by Denis Elamu
JUBA, Sept. 8 (Xinhua) -- South Sudanese local film industry, though still nascent, is slowly growing following the launch of the annual film festival last year, which encourages production of films reflecting the country's culture.
Most movies at this year's festival, which opened on Tuesday, are works of young men and women inspired by their country's turbulent past and present that also includes social, cultural complexities like early child marriage and domestic violence.
Wilma Poni, 22, a budding actress and also student of accounting and finance at Juba University, plays a supporting role in the drama "Dollar" depicting the scarcity of hard currency in the prevailing economic hardship in the country.
Poni told Xinhua in Juba Thursday that she has sought inspiration from the current challenges.
"I started acting in 2014. At that time we had an event on peace following eruption of conflict in our country. There are a lot of problems like the shortage of U.S. dollars, we started to make fun of it," she said.
The other movie in which Poni stars, Tears of Street Kids, is currently a nominee in this year's second annual film festival organized by Juba Film Limited.
"When some people watch the film, they will be inspired to work hard," she said, adding that South Sudanese movies could soon compete on the regional scene.
According to John Thomas, one of the directors at Juba Film Limited, this year there has been improvement in the quality of the photos and production among the 32 local movies and 37 foreign movies being screened.
She disclosed that movies from DR Congo, Tanzania, Rwanda, Tanzania, France, Sweden and Germany with similar cultural connection to South Sudanese experience will compete in the Saturday award ceremony.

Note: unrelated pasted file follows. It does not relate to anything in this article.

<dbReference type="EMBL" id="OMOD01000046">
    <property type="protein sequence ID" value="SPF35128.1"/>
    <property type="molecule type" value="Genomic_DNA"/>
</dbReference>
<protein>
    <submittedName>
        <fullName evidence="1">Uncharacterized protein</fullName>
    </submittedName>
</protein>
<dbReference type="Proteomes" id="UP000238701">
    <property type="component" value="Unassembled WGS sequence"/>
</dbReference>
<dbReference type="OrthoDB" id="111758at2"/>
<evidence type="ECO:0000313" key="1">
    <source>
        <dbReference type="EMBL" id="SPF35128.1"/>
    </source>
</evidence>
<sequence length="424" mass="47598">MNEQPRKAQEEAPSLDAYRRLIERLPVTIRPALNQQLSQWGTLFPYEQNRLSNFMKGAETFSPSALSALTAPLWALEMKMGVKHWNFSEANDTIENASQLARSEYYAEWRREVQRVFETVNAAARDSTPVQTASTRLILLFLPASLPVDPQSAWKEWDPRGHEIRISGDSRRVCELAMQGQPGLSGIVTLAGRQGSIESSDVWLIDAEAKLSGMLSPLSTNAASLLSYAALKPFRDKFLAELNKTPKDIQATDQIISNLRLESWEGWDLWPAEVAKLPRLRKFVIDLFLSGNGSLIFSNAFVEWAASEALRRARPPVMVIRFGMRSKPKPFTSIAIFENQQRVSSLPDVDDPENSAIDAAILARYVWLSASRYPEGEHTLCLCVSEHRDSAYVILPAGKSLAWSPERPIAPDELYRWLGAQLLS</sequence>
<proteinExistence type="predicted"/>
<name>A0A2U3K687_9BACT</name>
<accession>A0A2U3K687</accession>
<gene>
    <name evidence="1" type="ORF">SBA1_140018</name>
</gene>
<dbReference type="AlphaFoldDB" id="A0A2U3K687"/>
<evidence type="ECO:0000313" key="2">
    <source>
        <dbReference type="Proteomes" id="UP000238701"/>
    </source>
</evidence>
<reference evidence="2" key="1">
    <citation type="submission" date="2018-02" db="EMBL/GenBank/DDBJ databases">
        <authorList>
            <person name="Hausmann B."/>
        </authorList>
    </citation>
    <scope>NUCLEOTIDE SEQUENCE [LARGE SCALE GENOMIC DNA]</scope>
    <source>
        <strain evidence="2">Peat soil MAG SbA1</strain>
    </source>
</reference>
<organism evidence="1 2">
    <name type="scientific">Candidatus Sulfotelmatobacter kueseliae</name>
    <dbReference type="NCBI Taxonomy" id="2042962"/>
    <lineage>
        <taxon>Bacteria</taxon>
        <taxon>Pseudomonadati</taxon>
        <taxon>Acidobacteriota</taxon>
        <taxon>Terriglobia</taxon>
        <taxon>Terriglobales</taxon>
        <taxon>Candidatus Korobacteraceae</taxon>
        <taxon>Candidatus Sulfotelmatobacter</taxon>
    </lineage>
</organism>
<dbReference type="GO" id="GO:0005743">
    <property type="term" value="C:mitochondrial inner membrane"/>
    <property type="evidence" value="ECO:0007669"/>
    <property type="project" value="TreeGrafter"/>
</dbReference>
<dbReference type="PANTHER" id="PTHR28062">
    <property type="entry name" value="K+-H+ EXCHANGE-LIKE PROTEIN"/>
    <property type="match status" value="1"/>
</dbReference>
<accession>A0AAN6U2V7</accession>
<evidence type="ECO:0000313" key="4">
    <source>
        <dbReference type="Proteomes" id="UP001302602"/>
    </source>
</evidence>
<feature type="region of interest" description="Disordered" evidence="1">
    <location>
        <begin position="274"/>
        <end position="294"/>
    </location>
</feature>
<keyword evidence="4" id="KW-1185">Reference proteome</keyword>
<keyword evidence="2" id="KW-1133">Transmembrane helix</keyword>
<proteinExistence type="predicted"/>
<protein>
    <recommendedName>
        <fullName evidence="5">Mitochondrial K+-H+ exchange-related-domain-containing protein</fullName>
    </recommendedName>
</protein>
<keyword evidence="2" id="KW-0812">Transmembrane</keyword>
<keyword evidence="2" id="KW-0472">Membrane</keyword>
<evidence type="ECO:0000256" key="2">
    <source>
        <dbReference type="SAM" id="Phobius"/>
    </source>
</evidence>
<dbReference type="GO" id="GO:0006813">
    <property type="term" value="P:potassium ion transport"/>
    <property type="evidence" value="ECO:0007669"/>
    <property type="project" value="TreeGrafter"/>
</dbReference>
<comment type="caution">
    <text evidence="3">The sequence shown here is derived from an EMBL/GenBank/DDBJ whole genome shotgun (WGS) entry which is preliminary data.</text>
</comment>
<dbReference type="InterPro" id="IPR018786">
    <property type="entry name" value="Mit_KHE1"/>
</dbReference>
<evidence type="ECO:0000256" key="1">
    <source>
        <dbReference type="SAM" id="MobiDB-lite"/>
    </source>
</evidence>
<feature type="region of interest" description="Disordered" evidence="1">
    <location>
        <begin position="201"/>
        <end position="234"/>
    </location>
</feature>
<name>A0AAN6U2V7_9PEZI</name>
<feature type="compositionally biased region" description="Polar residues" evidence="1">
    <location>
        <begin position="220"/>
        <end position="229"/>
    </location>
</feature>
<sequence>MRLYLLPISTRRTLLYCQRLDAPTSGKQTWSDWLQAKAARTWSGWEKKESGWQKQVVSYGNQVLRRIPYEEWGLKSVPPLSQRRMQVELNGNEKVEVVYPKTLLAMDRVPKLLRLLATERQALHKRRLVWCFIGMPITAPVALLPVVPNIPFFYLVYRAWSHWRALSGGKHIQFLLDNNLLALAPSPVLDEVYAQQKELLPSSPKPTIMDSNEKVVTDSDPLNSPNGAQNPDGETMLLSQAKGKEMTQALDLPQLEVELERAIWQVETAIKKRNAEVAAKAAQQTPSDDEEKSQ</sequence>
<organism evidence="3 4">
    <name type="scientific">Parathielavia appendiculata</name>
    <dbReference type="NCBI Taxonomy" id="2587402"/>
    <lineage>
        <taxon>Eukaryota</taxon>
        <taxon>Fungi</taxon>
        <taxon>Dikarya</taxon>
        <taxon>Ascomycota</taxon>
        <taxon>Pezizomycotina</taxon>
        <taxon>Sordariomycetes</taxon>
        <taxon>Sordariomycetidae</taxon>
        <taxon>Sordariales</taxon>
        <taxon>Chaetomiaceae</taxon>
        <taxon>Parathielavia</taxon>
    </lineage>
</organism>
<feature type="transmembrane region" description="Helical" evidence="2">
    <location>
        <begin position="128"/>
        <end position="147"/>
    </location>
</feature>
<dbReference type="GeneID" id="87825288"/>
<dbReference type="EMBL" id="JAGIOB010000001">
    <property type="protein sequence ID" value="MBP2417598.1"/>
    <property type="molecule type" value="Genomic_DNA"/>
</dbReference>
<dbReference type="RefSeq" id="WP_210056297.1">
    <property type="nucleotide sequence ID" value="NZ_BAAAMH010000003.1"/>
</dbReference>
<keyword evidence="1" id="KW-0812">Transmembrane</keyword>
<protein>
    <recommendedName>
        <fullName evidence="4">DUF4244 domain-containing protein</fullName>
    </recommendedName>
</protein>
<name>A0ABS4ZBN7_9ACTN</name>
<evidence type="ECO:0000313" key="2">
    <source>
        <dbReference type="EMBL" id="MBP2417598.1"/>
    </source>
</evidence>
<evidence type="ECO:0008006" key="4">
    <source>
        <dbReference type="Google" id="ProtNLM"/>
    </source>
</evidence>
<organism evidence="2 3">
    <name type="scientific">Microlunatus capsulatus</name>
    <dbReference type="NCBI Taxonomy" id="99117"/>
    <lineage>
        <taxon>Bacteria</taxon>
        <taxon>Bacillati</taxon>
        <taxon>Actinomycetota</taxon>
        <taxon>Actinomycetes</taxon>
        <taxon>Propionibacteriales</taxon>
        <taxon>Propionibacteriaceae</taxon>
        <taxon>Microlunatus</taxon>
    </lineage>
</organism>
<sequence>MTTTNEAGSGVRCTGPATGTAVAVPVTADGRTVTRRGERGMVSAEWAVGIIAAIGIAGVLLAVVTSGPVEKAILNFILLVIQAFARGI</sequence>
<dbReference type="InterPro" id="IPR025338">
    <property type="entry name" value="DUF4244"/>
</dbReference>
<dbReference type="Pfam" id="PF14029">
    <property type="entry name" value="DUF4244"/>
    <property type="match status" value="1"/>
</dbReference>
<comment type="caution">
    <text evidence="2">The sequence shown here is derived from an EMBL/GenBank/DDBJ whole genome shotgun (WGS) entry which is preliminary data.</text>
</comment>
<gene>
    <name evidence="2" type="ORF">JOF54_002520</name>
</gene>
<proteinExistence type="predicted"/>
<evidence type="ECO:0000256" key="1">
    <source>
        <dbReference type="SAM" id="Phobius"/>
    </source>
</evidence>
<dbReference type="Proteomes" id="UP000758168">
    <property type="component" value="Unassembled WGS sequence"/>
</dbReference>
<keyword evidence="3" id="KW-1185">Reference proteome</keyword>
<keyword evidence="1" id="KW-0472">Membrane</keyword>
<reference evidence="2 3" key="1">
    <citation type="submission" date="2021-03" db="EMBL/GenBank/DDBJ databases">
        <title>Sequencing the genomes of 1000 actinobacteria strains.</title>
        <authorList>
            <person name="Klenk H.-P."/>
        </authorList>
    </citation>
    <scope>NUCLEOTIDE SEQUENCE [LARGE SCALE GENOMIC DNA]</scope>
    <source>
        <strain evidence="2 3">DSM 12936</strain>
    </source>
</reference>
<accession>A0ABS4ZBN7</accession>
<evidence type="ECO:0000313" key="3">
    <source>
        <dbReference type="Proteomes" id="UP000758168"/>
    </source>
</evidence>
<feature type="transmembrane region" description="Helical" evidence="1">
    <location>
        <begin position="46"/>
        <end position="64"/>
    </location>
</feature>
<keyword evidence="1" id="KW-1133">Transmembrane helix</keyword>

"There is big progress. The stories are nice, the screen and the scenery is very nice. After this one we are looking to improve further next year," Thomas told Xinhua.
Charles Sebit, a 33-year-old actor and film producer, said part of his work involves highlighting violence against women, and educating the population on the dangers of cholera, in the wake of the watery diarrhea disease killing hundreds.
Sebit earned an award at last year's annual film festival. He added that despite some improvement on the film quality, eyeing regional competition will help the industry to grow further.
"The challenge we still have now is mainly lack of financial support for our films. We need advanced technology equipments like cameras and stages," he said.
The outbreak of the December 2013 conflict in South Sudan has led to the killing of thousands and contributed to one of the largest refugee influx in the region since the Rwandan genocide in 1994.
It is from such challenges that young South Sudanese are reconstructing the national identity and psych through the creative arts.